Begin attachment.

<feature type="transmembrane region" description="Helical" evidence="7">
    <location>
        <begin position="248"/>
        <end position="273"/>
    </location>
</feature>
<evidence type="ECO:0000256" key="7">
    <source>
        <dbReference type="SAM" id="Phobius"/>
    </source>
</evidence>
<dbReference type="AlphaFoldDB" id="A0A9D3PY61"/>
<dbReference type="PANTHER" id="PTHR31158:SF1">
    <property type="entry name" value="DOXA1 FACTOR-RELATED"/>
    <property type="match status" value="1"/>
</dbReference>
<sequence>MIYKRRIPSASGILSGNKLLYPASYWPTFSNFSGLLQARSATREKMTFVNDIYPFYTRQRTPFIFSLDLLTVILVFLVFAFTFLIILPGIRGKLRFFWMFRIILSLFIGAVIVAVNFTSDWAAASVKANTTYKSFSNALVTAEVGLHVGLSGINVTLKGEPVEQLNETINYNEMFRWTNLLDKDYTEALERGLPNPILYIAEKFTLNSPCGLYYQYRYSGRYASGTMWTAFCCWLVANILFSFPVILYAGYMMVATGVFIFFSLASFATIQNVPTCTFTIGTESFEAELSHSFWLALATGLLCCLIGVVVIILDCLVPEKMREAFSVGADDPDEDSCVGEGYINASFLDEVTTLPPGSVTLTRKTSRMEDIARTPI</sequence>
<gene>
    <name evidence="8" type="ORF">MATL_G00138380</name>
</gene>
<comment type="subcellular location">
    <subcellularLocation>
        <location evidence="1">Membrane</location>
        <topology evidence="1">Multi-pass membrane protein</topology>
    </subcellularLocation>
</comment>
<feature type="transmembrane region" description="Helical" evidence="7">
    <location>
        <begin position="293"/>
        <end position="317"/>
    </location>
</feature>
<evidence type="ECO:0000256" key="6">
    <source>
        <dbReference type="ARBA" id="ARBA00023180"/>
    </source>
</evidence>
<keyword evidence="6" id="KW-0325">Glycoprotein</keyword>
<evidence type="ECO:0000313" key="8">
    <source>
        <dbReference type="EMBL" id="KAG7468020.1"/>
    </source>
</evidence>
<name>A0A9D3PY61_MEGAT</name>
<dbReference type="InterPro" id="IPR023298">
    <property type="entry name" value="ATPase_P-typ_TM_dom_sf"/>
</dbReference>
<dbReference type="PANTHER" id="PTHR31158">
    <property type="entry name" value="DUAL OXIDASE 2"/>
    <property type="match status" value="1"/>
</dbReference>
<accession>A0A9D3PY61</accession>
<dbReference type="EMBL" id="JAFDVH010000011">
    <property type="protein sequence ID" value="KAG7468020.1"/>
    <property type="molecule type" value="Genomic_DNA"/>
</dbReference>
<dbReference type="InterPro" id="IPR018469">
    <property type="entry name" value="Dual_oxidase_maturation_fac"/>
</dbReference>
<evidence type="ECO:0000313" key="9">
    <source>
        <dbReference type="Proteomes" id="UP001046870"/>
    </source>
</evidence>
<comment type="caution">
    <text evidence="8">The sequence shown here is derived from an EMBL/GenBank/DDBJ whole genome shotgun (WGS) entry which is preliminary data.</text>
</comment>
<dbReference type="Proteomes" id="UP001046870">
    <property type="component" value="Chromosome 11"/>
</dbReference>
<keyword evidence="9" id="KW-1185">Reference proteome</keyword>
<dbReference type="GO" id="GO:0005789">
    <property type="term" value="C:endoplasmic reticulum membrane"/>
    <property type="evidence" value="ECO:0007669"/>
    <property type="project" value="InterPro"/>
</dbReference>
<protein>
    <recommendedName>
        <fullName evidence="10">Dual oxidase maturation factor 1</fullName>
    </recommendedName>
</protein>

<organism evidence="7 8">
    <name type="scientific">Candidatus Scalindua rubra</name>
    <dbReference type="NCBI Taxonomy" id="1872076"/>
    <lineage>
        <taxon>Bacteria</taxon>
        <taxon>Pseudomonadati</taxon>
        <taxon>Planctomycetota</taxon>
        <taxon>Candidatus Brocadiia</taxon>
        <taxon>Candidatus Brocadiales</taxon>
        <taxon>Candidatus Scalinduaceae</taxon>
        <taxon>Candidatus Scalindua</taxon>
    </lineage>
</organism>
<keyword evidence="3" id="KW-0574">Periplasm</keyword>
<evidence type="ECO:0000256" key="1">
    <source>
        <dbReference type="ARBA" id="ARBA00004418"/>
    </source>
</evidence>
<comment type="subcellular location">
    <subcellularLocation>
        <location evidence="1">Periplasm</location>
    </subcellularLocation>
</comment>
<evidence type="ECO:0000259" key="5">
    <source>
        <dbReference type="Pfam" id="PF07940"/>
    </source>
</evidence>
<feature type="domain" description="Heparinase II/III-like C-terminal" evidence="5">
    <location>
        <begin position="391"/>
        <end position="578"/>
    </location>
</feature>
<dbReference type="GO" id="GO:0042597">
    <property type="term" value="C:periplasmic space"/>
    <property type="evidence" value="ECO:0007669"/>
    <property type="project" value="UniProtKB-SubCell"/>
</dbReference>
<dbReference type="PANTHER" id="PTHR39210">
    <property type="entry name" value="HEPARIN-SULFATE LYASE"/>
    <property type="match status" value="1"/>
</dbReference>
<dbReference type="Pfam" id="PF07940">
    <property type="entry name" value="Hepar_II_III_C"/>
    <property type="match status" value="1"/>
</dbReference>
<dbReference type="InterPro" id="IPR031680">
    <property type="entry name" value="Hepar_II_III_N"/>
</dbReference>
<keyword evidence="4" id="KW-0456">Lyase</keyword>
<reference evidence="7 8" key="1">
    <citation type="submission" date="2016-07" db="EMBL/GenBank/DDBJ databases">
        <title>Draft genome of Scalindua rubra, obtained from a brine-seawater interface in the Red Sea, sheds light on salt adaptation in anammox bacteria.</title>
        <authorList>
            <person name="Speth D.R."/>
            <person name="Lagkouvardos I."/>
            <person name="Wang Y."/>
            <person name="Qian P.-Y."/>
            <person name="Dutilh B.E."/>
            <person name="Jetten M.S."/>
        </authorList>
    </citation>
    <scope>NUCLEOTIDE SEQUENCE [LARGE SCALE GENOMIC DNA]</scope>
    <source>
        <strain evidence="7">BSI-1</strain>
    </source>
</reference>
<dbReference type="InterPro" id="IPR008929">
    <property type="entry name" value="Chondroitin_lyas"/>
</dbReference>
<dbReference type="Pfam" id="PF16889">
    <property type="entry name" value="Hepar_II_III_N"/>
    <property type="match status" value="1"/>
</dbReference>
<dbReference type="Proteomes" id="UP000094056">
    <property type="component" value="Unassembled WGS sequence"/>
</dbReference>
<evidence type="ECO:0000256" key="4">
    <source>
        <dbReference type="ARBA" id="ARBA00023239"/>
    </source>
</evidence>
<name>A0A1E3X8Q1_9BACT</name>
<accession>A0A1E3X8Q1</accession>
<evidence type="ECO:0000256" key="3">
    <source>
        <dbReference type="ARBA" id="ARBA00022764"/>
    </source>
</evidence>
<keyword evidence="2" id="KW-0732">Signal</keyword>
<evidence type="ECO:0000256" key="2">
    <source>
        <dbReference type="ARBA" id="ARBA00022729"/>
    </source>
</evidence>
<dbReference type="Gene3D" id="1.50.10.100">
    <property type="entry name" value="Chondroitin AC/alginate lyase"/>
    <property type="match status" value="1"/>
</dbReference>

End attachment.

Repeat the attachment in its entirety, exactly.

<feature type="transmembrane region" description="Helical" evidence="7">
    <location>
        <begin position="248"/>
        <end position="273"/>
    </location>
</feature>
<evidence type="ECO:0000256" key="7">
    <source>
        <dbReference type="SAM" id="Phobius"/>
    </source>
</evidence>
<dbReference type="AlphaFoldDB" id="A0A9D3PY61"/>
<dbReference type="PANTHER" id="PTHR31158:SF1">
    <property type="entry name" value="DOXA1 FACTOR-RELATED"/>
    <property type="match status" value="1"/>
</dbReference>
<sequence>MIYKRRIPSASGILSGNKLLYPASYWPTFSNFSGLLQARSATREKMTFVNDIYPFYTRQRTPFIFSLDLLTVILVFLVFAFTFLIILPGIRGKLRFFWMFRIILSLFIGAVIVAVNFTSDWAAASVKANTTYKSFSNALVTAEVGLHVGLSGINVTLKGEPVEQLNETINYNEMFRWTNLLDKDYTEALERGLPNPILYIAEKFTLNSPCGLYYQYRYSGRYASGTMWTAFCCWLVANILFSFPVILYAGYMMVATGVFIFFSLASFATIQNVPTCTFTIGTESFEAELSHSFWLALATGLLCCLIGVVVIILDCLVPEKMREAFSVGADDPDEDSCVGEGYINASFLDEVTTLPPGSVTLTRKTSRMEDIARTPI</sequence>
<gene>
    <name evidence="8" type="ORF">MATL_G00138380</name>
</gene>
<comment type="subcellular location">
    <subcellularLocation>
        <location evidence="1">Membrane</location>
        <topology evidence="1">Multi-pass membrane protein</topology>
    </subcellularLocation>
</comment>
<feature type="transmembrane region" description="Helical" evidence="7">
    <location>
        <begin position="293"/>
        <end position="317"/>
    </location>
</feature>
<evidence type="ECO:0000256" key="6">
    <source>
        <dbReference type="ARBA" id="ARBA00023180"/>
    </source>
</evidence>
<keyword evidence="6" id="KW-0325">Glycoprotein</keyword>
<evidence type="ECO:0000313" key="8">
    <source>
        <dbReference type="EMBL" id="KAG7468020.1"/>
    </source>
</evidence>
<name>A0A9D3PY61_MEGAT</name>
<dbReference type="InterPro" id="IPR023298">
    <property type="entry name" value="ATPase_P-typ_TM_dom_sf"/>
</dbReference>
<dbReference type="PANTHER" id="PTHR31158">
    <property type="entry name" value="DUAL OXIDASE 2"/>
    <property type="match status" value="1"/>
</dbReference>
<accession>A0A9D3PY61</accession>
<dbReference type="EMBL" id="JAFDVH010000011">
    <property type="protein sequence ID" value="KAG7468020.1"/>
    <property type="molecule type" value="Genomic_DNA"/>
</dbReference>
<dbReference type="InterPro" id="IPR018469">
    <property type="entry name" value="Dual_oxidase_maturation_fac"/>
</dbReference>
<evidence type="ECO:0000313" key="9">
    <source>
        <dbReference type="Proteomes" id="UP001046870"/>
    </source>
</evidence>
<comment type="caution">
    <text evidence="8">The sequence shown here is derived from an EMBL/GenBank/DDBJ whole genome shotgun (WGS) entry which is preliminary data.</text>
</comment>
<dbReference type="Proteomes" id="UP001046870">
    <property type="component" value="Chromosome 11"/>
</dbReference>
<keyword evidence="9" id="KW-1185">Reference proteome</keyword>
<dbReference type="GO" id="GO:0005789">
    <property type="term" value="C:endoplasmic reticulum membrane"/>
    <property type="evidence" value="ECO:0007669"/>
    <property type="project" value="InterPro"/>
</dbReference>
<protein>
    <recommendedName>
        <fullName evidence="10">Dual oxidase maturation factor 1</fullName>
    </recommendedName>
</protein>

<organism evidence="7 8">
    <name type="scientific">Candidatus Scalindua rubra</name>
    <dbReference type="NCBI Taxonomy" id="1872076"/>
    <lineage>
        <taxon>Bacteria</taxon>
        <taxon>Pseudomonadati</taxon>
        <taxon>Planctomycetota</taxon>
        <taxon>Candidatus Brocadiia</taxon>
        <taxon>Candidatus Brocadiales</taxon>
        <taxon>Candidatus Scalinduaceae</taxon>
        <taxon>Candidatus Scalindua</taxon>
    </lineage>
</organism>
<keyword evidence="3" id="KW-0574">Periplasm</keyword>
<evidence type="ECO:0000256" key="1">
    <source>
        <dbReference type="ARBA" id="ARBA00004418"/>
    </source>
</evidence>
<comment type="subcellular location">
    <subcellularLocation>
        <location evidence="1">Periplasm</location>
    </subcellularLocation>
</comment>
<evidence type="ECO:0000259" key="5">
    <source>
        <dbReference type="Pfam" id="PF07940"/>
    </source>
</evidence>
<feature type="domain" description="Heparinase II/III-like C-terminal" evidence="5">
    <location>
        <begin position="391"/>
        <end position="578"/>
    </location>
</feature>
<dbReference type="GO" id="GO:0042597">
    <property type="term" value="C:periplasmic space"/>
    <property type="evidence" value="ECO:0007669"/>
    <property type="project" value="UniProtKB-SubCell"/>
</dbReference>
<dbReference type="PANTHER" id="PTHR39210">
    <property type="entry name" value="HEPARIN-SULFATE LYASE"/>
    <property type="match status" value="1"/>
</dbReference>
<dbReference type="Pfam" id="PF07940">
    <property type="entry name" value="Hepar_II_III_C"/>
    <property type="match status" value="1"/>
</dbReference>
<dbReference type="InterPro" id="IPR031680">
    <property type="entry name" value="Hepar_II_III_N"/>
</dbReference>
<keyword evidence="4" id="KW-0456">Lyase</keyword>
<reference evidence="7 8" key="1">
    <citation type="submission" date="2016-07" db="EMBL/GenBank/DDBJ databases">
        <title>Draft genome of Scalindua rubra, obtained from a brine-seawater interface in the Red Sea, sheds light on salt adaptation in anammox bacteria.</title>
        <authorList>
            <person name="Speth D.R."/>
            <person name="Lagkouvardos I."/>
            <person name="Wang Y."/>
            <person name="Qian P.-Y."/>
            <person name="Dutilh B.E."/>
            <person name="Jetten M.S."/>
        </authorList>
    </citation>
    <scope>NUCLEOTIDE SEQUENCE [LARGE SCALE GENOMIC DNA]</scope>
    <source>
        <strain evidence="7">BSI-1</strain>
    </source>
</reference>
<dbReference type="InterPro" id="IPR008929">
    <property type="entry name" value="Chondroitin_lyas"/>
</dbReference>
<dbReference type="Pfam" id="PF16889">
    <property type="entry name" value="Hepar_II_III_N"/>
    <property type="match status" value="1"/>
</dbReference>
<dbReference type="Proteomes" id="UP000094056">
    <property type="component" value="Unassembled WGS sequence"/>
</dbReference>
<evidence type="ECO:0000256" key="4">
    <source>
        <dbReference type="ARBA" id="ARBA00023239"/>
    </source>
</evidence>
<name>A0A1E3X8Q1_9BACT</name>
<accession>A0A1E3X8Q1</accession>
<evidence type="ECO:0000256" key="3">
    <source>
        <dbReference type="ARBA" id="ARBA00022764"/>
    </source>
</evidence>
<keyword evidence="2" id="KW-0732">Signal</keyword>
<evidence type="ECO:0000256" key="2">
    <source>
        <dbReference type="ARBA" id="ARBA00022729"/>
    </source>
</evidence>
<dbReference type="Gene3D" id="1.50.10.100">
    <property type="entry name" value="Chondroitin AC/alginate lyase"/>
    <property type="match status" value="1"/>
</dbReference>